Philosophers of science have given up on the quest for a silver bullet to put an end to all pseudoscience, as such a neat formal criterion to separate good science from its contenders has proven elusive. In the literature on critical thinking and in some philosophical quarters, however, this search for silver bullets lives on in the taxonomies of fallacies. The attractive idea is to have a handy list of abstract definitions or argumentation schemes, on the basis of which one (...) can identify bad or invalid types of reasoning, abstracting away from the specific content and dialectical context. Such shortcuts for debunking arguments are tempting, but alas, the promise is hardly if ever fulfilled. Different strands of research on the pragmatics of argumentation, probabilistic reasoning and ecological rationality have shown that almost every known type of fallacy is a close neighbor to sound inferences or acceptable moves in a debate. Nonetheless, the kernel idea of a fallacy as an erroneous type of argument is still retained by most authors. We outline a destructive dilemma we refer to as the Fallacy Fork: on the one hand, if fallacies are construed as demonstrably invalid form of reasoning, then they have very limited applicability in real life. On the other hand, if our definitions of fallacies are sophisticated enough to capture real-life complexities, they can no longer be held up as an effective tool for discriminating good and bad forms of reasoning. As we bring our schematic “fallacies” in touch with reality, we seem to lose grip on normative questions. Even approaches that do not rely on argumentation schemes to identify fallacies fail to escape the Fallacy Fork, and run up against their own version of it. (shrink)
Virtue argumentation theory has been charged of being incomplete, given its alleged inability to account for argument cogency in virtue-theoretical terms. Instead of defending VAT against that challenge, I suggest it is misplaced, since it is based on a premise VAT does not endorse, and raises an issue that most versions of VAT need not consider problematic. This in turn allows distinguishing several varieties of VAT, and clarifying what really matters for them.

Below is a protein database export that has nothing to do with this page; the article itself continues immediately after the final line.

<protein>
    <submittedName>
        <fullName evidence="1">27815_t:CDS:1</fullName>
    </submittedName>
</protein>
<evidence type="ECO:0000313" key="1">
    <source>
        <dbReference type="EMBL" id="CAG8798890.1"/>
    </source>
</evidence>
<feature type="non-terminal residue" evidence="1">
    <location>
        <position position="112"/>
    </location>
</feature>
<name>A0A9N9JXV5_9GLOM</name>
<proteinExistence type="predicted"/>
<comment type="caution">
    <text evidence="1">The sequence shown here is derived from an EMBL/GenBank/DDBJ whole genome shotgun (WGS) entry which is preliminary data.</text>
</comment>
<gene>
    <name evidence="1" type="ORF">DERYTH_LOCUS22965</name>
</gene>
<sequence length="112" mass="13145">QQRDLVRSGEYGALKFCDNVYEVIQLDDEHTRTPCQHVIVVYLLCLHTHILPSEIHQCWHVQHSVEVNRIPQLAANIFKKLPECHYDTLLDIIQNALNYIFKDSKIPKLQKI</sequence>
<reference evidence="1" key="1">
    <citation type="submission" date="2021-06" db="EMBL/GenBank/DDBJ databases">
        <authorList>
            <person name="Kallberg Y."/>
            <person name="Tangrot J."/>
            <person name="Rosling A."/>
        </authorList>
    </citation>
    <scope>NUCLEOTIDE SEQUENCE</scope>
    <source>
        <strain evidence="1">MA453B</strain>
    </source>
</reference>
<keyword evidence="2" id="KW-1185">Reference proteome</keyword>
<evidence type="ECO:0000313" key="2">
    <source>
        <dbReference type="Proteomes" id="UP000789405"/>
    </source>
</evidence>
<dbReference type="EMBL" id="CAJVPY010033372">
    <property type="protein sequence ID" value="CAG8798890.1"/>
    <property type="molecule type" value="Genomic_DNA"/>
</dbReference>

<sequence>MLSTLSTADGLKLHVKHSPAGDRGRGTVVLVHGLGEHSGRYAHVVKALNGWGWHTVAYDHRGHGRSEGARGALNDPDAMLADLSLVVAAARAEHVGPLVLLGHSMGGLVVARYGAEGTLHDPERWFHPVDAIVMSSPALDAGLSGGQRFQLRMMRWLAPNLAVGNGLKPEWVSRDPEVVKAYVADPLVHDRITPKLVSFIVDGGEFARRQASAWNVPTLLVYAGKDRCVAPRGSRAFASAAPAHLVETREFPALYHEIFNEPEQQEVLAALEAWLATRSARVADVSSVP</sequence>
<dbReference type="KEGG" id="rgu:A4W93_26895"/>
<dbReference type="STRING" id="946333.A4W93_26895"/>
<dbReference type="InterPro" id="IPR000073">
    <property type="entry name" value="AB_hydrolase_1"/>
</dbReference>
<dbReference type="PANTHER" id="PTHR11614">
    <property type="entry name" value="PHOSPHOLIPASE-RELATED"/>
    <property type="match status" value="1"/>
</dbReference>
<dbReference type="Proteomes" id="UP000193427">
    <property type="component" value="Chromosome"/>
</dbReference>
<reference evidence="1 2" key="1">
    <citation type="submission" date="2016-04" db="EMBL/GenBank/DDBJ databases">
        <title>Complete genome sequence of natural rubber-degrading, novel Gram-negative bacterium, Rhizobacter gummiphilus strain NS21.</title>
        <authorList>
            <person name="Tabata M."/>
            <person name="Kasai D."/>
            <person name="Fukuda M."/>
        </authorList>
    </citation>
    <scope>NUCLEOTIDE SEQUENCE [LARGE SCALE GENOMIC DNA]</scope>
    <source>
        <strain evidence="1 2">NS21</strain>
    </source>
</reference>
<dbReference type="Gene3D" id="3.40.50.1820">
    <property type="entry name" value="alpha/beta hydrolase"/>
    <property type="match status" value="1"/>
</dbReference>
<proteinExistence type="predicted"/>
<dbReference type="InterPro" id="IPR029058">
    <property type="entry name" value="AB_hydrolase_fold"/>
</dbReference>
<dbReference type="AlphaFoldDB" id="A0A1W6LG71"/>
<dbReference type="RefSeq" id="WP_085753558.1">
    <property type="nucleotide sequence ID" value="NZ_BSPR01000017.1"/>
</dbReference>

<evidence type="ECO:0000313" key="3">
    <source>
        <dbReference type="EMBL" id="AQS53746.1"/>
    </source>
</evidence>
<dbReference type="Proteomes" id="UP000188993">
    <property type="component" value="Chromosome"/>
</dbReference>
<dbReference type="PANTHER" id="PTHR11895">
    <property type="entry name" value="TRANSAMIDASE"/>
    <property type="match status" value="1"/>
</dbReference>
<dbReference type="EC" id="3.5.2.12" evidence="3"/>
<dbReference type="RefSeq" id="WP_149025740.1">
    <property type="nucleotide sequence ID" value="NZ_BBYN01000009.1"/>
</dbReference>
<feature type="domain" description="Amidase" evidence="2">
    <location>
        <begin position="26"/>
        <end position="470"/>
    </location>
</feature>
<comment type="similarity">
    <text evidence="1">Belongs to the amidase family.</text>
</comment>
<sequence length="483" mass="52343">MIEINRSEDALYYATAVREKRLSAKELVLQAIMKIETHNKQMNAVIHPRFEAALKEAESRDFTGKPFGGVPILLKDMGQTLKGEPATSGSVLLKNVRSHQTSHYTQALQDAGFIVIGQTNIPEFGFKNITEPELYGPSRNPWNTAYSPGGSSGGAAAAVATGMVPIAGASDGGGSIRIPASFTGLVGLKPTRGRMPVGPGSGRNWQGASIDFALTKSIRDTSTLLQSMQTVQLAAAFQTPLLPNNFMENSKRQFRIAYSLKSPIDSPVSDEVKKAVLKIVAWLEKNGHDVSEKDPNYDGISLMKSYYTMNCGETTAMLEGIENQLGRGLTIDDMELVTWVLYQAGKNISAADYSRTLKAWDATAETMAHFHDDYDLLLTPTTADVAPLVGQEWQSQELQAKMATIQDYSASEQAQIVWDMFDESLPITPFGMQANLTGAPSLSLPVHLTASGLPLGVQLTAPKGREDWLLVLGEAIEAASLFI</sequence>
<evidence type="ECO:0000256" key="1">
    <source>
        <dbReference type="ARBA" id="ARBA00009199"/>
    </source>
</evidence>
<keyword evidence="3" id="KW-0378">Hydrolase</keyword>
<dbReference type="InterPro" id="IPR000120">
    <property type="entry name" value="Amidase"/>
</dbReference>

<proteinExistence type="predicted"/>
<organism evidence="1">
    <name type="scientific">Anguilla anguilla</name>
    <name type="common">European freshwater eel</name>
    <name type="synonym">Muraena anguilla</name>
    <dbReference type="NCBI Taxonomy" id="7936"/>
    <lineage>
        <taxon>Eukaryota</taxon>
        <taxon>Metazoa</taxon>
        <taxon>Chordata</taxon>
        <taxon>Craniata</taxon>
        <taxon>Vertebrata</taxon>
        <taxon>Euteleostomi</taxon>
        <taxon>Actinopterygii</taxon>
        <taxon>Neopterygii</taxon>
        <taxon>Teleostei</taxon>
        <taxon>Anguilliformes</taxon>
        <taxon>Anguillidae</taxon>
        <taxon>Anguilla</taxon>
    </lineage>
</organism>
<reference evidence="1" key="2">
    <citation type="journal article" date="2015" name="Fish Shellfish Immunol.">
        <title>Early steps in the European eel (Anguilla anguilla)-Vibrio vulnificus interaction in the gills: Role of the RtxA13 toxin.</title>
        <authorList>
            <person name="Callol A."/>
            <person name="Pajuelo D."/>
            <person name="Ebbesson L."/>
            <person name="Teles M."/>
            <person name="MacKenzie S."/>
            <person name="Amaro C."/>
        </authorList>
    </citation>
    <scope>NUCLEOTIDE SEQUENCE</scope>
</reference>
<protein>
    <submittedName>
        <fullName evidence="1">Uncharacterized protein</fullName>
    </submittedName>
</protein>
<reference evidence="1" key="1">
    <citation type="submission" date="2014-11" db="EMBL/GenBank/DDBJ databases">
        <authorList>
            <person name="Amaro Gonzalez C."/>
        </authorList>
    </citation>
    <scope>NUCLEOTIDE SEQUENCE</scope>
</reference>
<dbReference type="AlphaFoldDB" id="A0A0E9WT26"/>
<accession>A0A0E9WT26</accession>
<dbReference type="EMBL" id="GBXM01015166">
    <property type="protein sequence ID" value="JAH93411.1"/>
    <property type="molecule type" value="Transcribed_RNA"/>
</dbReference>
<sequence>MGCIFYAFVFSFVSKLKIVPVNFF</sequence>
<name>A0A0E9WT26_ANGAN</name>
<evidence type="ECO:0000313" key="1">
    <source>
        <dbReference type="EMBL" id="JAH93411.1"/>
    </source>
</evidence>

Enthymemes are traditionally defined as arguments in which some elements are left unstated. It is an empirical fact that enthymemes are both enormously frequent and appropriately understood in everyday argumentation. Why is it so? We outline an answer that dispenses with the so called "principle of charity", which is the standard notion underlying most works on enthymemes. In contrast, we suggest that a different force drives enthymematic argumentation—namely, parsimony, i.e. the tendency to optimize resource consumption, in light of the agent's (...) goals. On this view, the frequent use of enthymemes does not indicate sub-optimal performance of arguers, requiring appeals to charity for their redemption. On the contrary, it is seen as a highly adaptive argumentation strategy, given the need of everyday reasoners to optimize their cognitive resources. Considerations of parsimony also affect enthymeme reconstruction, i.e. the process by which the interpreter makes sense of the speaker's enthymemes. Far from being driven by any pro-social cooperative instinct, interpretative efforts are aimed at extracting valuable information at reasonable costs from available sources. Thus, there is a tension between parsimony and charity, insofar as the former is a non-social constraint for self-regulation of one's behaviour, whereas the latter implies a pro-social attitude. We will argue that some versions of charity are untenable for enthymeme interpretation, while others are compatible with the view defended here, but still require parsimony to expose the ultimate reasons upon which a presumption of fair treatment in enthymeme reconstruction is founded. (shrink)
In this article we strive to provide a detailed and principled analysis of the role of beliefs in goal processing—that is, the cognitive transition that leads from a mere desire to a proper intention. The resulting model of belief-based goal processing has also relevant consequences for the analysis of intentions, and constitutes the necessary core of a constructive theory of intentions, i.e. a framework that not only analyzes what an intention is, but also explains how it becomes what it is. (...) We discuss similarities and differences between our approach and other standard accounts of intention, in particular Bratman’s planning theory. The aim here is to question and refine the conceptual foundations of many theories of intentional action: as a consequence, although our analysis is not formal in itself, it is ultimately meant to have deep consequences for formal models of intentional agency. (shrink)
This article proposes a cost-benefit analysis of argumentation, with the aim of highlighting the strategic considerations that govern the agent's decision to argue or not. In spite of its paramount importance, the topic of argumentative decision-making has not received substantial attention in argumentation theories so far. We offer an explanation for this lack of consideration and propose a tripartite taxonomy and detailed description of the strategic reasons considered by arguers in their decision-making: benefits, costs, and dangers. We insist that the (...) implications of acknowledging the strategic dimension of arguing are far-reaching, including promising insights on how to develop better argumentation technologies. (shrink)
Modes of action readiness Acceptance accepting presence or interaction Non- acceptance not accepting presence or interaction Attending acquiring information Disinterest not acquiring information Affiliate achieving or accepting close ...